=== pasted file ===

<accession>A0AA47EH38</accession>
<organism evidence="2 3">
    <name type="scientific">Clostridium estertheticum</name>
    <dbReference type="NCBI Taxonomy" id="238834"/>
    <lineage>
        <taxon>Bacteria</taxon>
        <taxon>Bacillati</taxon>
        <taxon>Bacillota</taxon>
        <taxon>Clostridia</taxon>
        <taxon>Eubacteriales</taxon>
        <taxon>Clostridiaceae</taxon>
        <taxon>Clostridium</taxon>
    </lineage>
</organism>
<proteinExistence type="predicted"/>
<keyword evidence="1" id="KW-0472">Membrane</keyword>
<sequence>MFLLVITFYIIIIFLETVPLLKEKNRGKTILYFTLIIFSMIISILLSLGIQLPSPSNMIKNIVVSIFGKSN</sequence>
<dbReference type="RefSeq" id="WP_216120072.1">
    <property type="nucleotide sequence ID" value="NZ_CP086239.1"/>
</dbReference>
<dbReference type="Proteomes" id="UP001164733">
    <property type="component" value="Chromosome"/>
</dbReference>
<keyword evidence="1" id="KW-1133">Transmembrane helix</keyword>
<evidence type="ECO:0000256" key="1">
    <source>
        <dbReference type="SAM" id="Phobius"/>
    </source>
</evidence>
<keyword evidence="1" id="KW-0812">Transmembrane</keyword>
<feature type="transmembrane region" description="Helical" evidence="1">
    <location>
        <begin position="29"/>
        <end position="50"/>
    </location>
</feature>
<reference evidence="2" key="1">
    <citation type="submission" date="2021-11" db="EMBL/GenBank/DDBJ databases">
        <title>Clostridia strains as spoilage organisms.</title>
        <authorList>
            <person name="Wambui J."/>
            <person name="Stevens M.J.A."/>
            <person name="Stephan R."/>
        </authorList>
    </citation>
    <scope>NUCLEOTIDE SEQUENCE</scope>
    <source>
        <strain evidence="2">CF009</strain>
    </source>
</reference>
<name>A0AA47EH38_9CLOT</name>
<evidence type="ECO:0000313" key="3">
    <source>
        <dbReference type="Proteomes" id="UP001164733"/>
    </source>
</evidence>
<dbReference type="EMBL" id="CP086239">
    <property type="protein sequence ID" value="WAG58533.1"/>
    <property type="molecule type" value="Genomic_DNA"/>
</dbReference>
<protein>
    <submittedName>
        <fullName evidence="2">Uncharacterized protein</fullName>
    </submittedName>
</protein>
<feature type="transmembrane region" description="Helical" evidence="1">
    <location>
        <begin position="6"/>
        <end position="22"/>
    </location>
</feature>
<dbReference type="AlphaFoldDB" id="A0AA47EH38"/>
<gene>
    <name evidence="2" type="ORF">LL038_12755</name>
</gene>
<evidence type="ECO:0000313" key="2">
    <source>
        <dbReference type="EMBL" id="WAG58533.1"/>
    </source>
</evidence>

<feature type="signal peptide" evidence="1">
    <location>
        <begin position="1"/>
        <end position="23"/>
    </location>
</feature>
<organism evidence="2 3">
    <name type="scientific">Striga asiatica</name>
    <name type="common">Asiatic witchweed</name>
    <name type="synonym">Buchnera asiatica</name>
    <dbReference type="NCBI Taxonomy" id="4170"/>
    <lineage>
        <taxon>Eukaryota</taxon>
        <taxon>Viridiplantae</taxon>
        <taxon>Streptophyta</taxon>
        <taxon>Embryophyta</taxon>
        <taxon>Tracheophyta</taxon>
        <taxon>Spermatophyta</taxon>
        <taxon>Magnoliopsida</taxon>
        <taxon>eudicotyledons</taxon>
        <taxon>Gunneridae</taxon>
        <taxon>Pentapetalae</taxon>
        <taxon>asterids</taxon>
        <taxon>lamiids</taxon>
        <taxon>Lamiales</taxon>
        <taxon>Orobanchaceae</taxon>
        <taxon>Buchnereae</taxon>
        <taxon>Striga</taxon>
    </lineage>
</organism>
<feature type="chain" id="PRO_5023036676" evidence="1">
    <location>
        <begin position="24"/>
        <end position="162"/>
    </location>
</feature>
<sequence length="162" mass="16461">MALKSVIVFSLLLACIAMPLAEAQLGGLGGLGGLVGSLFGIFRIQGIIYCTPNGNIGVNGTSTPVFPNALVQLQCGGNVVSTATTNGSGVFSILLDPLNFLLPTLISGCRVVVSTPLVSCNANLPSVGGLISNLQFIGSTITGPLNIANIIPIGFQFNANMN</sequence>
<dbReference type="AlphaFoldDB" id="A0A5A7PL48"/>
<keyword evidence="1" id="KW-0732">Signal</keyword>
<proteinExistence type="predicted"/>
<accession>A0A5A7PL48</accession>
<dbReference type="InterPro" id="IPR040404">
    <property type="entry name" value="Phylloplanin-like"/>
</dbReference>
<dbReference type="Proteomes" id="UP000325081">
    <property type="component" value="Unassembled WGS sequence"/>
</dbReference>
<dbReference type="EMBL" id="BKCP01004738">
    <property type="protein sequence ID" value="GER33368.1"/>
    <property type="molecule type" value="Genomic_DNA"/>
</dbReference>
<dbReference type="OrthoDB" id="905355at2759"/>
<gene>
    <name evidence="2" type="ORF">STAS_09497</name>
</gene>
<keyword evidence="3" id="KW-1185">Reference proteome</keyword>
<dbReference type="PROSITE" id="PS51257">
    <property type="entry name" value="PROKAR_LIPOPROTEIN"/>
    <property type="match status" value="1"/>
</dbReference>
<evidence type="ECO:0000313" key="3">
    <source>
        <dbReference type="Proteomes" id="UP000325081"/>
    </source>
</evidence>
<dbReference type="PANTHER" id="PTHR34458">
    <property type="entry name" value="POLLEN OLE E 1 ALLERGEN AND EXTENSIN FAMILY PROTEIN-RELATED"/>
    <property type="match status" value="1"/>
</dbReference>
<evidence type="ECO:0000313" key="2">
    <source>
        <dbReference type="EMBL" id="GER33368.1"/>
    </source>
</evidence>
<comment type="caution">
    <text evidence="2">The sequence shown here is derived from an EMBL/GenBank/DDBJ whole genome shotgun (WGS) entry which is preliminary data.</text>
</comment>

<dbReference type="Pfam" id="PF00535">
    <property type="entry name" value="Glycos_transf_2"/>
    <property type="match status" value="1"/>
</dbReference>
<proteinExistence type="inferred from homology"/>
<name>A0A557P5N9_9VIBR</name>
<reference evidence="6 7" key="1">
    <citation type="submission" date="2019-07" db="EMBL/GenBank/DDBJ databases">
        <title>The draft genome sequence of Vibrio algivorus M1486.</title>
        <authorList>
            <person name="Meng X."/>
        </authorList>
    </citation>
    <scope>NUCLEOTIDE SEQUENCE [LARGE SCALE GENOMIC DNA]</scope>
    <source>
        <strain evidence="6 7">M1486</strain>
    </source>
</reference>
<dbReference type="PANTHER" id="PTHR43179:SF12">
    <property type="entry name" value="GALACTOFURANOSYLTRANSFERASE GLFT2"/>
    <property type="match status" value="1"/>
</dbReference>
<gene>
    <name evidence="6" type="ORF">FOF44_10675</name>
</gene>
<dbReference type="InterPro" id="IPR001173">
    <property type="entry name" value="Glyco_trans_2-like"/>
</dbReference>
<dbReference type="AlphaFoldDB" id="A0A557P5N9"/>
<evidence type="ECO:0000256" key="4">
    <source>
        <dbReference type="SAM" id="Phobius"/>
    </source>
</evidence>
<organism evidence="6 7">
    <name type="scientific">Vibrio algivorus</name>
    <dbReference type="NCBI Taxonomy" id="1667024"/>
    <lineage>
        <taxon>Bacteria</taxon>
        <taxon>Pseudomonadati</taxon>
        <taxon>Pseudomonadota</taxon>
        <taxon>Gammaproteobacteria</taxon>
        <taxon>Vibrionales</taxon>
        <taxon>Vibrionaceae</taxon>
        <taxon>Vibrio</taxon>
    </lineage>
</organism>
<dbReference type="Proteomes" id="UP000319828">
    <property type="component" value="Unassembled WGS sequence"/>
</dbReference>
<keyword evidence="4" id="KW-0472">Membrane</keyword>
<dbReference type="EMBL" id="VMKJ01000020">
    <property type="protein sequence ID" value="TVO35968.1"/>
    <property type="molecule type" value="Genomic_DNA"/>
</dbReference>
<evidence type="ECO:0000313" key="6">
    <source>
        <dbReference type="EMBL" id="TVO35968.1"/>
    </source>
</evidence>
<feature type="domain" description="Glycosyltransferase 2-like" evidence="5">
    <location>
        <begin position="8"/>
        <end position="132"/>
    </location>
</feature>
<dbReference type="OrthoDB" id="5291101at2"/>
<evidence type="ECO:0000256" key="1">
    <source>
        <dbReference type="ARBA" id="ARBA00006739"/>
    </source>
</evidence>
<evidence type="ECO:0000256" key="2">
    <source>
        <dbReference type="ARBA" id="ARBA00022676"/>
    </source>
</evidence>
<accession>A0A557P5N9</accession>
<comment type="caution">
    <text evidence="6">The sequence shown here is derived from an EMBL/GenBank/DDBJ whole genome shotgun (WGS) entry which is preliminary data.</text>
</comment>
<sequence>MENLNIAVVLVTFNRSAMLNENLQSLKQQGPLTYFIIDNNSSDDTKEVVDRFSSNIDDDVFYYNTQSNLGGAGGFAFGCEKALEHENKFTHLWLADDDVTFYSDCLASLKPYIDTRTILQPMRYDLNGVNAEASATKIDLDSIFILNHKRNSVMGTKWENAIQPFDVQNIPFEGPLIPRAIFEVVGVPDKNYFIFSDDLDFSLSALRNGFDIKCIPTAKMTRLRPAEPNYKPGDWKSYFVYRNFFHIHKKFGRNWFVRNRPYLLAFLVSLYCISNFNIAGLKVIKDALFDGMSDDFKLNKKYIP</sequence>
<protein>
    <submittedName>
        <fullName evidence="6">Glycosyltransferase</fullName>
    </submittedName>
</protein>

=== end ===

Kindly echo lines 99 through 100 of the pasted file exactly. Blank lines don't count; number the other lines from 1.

        <taxon>Magnoliopsida</taxon>
        <taxon>eudicotyledons</taxon>